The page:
Just back from a week long trip in Mexico where Common Cause is working with a number of Mexican civil society groups on important government accountability campaigns.  The "cool tactic" award goes to my friends at Alianza Civica, a group led by the very creative, smart, and funny Rogelio Gomez Hermosillo.  Alianza works on many of the same issues that Common Cause does in the US.  Their campaign "Ya Bajensele" (lower it already!) is about reducing the amount of money the Mexican government gives directly to the political parties.  This makes the parties the primary player in choosing candidates and makes it tougher for average Mr. Smith goes to Washington types to jump into the race and give voters more choices.  

Rogelio's group staged a 24 hour event in front of a government building where they hooked up a bicycle to a spot light.  Over three hundred riders pedaled the bike to keep the light shining on the campaign sign for a whole day..even a few reporters covering the story took a turn.  The result of the stunt was significant coverage in some major Mexican press and more public attention and understanding of the issue.  Tactics are tough, too goofy and you get made fun of and do a disservice to your campaign.  Too boring you get ignored, I think Rogelio and Alianza Civica got it just right on this one and had some fun too.

  We have some of the same problems in the United States in terms of the political parties having excess influence over who gets to run for office.  Prior to the passage of the Common Cause supported campaign finance bill in 2002 (McCain Feingold Bill), parties were all powerful in choosing candidates because they had the bucks to fund their campaigns making it prohibitive for those who were not politically connected to afford to run.   McCain Feingold limited the amount of money parties could accept from special interests...it was unlimited prior to that time.  Now we are contending with the ramifications of the recent Supreme Court decision entitled, "Citizens United."  The decision overturns over 100 year of campaign finance law that prohibited corporation from making political contributions directly to political candidates  from their treasuries.  That was what the showdown was about between President Obama and Justice Alito during the State of the Union Address. Check out the Common Cause report to learn more about the decision and its impact.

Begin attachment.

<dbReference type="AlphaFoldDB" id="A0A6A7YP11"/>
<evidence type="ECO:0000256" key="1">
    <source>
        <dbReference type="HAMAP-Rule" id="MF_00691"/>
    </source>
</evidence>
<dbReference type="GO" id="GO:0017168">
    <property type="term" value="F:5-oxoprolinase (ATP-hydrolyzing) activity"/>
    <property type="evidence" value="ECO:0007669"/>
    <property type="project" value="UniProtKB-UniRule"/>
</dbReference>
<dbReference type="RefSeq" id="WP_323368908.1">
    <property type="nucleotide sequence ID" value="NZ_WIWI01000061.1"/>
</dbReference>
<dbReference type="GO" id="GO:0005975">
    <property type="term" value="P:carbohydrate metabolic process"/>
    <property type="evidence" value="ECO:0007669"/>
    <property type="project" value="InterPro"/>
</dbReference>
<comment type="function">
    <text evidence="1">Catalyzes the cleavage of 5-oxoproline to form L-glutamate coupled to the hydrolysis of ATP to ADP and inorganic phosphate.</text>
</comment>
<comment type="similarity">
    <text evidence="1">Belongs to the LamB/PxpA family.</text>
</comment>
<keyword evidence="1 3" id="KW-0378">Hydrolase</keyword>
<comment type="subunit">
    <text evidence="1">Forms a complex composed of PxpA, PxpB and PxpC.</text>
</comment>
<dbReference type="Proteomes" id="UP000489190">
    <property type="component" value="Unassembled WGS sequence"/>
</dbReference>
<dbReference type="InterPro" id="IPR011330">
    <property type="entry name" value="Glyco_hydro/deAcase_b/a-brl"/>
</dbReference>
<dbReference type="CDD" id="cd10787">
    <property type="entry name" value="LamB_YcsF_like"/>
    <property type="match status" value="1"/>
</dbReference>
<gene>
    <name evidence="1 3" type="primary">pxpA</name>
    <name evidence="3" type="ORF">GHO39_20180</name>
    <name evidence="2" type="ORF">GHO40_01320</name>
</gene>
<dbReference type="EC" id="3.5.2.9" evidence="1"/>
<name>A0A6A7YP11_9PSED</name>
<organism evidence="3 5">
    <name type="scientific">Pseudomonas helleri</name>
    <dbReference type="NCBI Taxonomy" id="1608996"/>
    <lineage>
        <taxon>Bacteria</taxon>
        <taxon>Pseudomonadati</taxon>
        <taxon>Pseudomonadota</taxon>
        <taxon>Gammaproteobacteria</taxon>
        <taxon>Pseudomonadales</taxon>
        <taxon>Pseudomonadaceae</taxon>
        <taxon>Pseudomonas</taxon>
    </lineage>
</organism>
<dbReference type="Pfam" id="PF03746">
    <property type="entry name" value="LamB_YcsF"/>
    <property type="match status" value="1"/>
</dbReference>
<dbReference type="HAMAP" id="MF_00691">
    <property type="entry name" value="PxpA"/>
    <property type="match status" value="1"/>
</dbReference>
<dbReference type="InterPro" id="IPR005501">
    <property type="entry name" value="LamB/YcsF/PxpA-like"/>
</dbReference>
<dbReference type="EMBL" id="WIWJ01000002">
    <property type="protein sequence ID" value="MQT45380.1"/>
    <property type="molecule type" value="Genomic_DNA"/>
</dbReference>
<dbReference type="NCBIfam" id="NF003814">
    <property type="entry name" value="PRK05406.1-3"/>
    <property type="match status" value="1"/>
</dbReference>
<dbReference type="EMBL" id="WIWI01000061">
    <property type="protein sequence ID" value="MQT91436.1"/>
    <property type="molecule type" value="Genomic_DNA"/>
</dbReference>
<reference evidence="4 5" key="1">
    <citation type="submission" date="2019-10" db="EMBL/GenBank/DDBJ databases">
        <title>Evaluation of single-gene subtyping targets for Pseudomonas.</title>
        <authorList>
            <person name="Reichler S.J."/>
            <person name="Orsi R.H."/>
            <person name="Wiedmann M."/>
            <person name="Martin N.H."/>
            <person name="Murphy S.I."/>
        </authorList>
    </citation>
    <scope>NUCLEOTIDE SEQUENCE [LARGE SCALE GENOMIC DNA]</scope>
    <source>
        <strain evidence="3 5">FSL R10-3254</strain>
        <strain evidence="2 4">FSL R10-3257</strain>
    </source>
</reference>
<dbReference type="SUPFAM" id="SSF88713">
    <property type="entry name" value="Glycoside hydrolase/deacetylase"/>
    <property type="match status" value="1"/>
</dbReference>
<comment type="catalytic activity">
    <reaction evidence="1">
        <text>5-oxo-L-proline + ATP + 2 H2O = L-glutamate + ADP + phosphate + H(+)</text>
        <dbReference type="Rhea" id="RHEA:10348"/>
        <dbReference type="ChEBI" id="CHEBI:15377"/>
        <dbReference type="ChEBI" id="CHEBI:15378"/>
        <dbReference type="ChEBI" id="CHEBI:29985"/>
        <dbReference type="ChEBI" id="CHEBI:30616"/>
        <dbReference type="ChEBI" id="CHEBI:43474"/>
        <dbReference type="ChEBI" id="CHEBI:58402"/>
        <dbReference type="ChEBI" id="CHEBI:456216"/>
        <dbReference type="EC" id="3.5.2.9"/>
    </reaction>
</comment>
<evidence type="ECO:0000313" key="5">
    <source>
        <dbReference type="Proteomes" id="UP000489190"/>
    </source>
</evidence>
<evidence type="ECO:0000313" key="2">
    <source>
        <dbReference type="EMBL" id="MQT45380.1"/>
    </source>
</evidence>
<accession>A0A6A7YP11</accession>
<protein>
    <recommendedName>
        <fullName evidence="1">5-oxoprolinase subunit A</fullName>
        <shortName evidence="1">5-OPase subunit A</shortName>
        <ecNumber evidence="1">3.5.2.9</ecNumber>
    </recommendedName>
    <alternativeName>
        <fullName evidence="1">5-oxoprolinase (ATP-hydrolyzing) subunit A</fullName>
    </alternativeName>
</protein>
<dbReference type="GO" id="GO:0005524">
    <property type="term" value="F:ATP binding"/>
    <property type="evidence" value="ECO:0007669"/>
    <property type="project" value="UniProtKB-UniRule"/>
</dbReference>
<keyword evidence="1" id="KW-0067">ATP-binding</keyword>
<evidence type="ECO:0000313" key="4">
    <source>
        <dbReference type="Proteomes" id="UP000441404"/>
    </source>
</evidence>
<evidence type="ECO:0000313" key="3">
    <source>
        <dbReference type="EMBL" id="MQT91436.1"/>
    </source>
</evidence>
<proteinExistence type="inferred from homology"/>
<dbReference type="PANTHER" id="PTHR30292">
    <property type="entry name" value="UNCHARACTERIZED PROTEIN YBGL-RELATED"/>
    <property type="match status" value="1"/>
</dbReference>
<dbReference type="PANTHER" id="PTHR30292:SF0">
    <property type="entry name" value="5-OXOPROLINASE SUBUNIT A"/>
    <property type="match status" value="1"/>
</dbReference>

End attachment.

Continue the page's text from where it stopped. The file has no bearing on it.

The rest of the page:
Thanks Laureen. I would like to say that the funny idea was of Andres Lajous, and we are all together in this exciting, fun and relevant issue of reforming and decrasing public financing of parties. Just to let everybody understand, this year only from federal budget political parties will get $250 million for "ordinary activities". There is no federal election this year and since 2007, it is forbidden to buy TV or radio time for political campaigns. What do they do with this huge amount of money? Ya Bajenle (Decrease it now!!!!)


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